Popliteal tendon impingement (PTI) is one example of soft-tissue impingement following TKA and may be an under-recognized source of residual pain and poorer outcomes after TKA [8]. Although other causes can be attributed to soft-tissue impingements [9,10,11], the popliteus tendon is of special interest due to its intraarticular location and its close contact with the posterolateral tibial plateau and/or tibial component and the lateral condylar margin [12]. It originates from the lateral femoral condyle, just distal to the lateral epicondyle, near the origin of the lateral collateral ligament and then inserts in a triangular-shaped fashion along the posteromedial tibial surface [12]. In extension, the popliteus tendon is posterior to the lateral collateral ligament, and in flexion, it resides just anterior to the lateral collateral ligament. The popliteus muscle–tendon unit is a valuable component of the posterolateral corner of the native knee, providing dorsolateral stability. It unlocks the knee and rotates the tibia internally on the femur, as it prevents excessive external rotation of the tibia during knee flexion [13, 14]. The popliteus tendon is characterized by a very high morphological variability [12, 15]: single tendon insertions with variability of the level of insertion or multiple insertions with accessory bands to surrounding structures [16]. It varies in terms of insertion and excursion and can therefore have different anatomical relationships to TKA implants [17].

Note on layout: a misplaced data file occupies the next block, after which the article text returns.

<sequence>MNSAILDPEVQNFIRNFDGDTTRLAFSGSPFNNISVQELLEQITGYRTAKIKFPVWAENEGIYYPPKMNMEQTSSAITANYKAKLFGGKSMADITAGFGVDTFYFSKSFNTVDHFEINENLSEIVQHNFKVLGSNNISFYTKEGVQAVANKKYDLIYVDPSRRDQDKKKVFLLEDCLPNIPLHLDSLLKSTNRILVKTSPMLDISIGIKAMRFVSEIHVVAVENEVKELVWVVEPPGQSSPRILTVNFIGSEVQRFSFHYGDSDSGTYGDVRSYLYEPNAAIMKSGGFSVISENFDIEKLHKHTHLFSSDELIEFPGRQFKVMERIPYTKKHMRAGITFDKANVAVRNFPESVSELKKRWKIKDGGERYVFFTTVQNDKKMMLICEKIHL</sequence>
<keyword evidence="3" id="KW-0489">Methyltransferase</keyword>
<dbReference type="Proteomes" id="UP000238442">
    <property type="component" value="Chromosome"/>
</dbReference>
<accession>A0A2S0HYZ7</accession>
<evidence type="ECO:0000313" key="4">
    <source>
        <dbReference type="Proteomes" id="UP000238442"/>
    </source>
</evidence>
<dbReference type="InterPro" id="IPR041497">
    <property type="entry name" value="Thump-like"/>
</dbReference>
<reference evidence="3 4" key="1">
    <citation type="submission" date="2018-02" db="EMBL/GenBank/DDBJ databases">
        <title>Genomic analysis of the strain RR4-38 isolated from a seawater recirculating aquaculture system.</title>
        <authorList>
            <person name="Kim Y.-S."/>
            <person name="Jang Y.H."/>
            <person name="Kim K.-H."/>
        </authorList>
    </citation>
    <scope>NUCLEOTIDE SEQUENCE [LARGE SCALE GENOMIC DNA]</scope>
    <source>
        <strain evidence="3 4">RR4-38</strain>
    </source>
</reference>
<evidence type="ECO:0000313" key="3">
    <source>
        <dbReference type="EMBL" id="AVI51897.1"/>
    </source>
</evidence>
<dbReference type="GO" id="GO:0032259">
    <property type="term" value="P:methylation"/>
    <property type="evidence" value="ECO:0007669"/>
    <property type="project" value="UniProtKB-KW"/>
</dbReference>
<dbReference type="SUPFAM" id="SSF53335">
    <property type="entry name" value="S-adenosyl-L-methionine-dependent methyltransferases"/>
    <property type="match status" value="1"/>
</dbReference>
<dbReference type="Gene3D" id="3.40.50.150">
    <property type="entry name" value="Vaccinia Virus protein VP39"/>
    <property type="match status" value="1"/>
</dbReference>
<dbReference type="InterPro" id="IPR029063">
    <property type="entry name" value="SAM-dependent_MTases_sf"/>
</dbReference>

However, the precise function of the popliteus tendon in patients with TKA is less well-defined. In TKAs, the popliteus may not have the same critical function, as the arthroplasty itself may have more inherent stability in combination with arthroplasty patients often being lower demand. PTI cases have been reported secondary to friction against femoral osteophytes [18] or overhanging prosthetic condyles [19, 20] and have been successfully treated by surgical release. More recent evidence suggests that tibial component positioning and sizing can alter the popliteal excursion even in a well-sized tibial component [21].

In the context of multiple reports describing PTI as an entity responsible for residual pain following TKA, it was the purpose of the current systematic review to summarize and critically appraise the evidence regarding diagnosis as well as surgical management and their outcomes for PTI.


The strategy of the systematic search

The systematic review followed The Preferred Reporting Items for Systematic Reviews and Meta-analysis (PRISMA) guidelines [22]. It was registered in the International Prospective Register for Systematic Reviews and Meta-analysis (PROSPERO) under the registration number: CRD42023398723. A systematic computer-based database search was conducted using CENTRAL (Cochrane Central Register of Controlled Trials), MEDLINE, EMBASE, Scopus, AMED and Web of Science Core Collection. Combinations of the following keywords were used: “popliteus”, “popliteal”, “popliteal tendon” and “impingement”, “pain”, “dysfunction”, with each of the terms: “TKA”, “total knee arthroplasty”, “total knee replacement”. All published studies describing patients with suspected or diagnosed popliteal tendon-related complaints that previously underwent total knee arthroplasty without any demographic limitations from inception until February 13th, 2023 were included in the systematic search.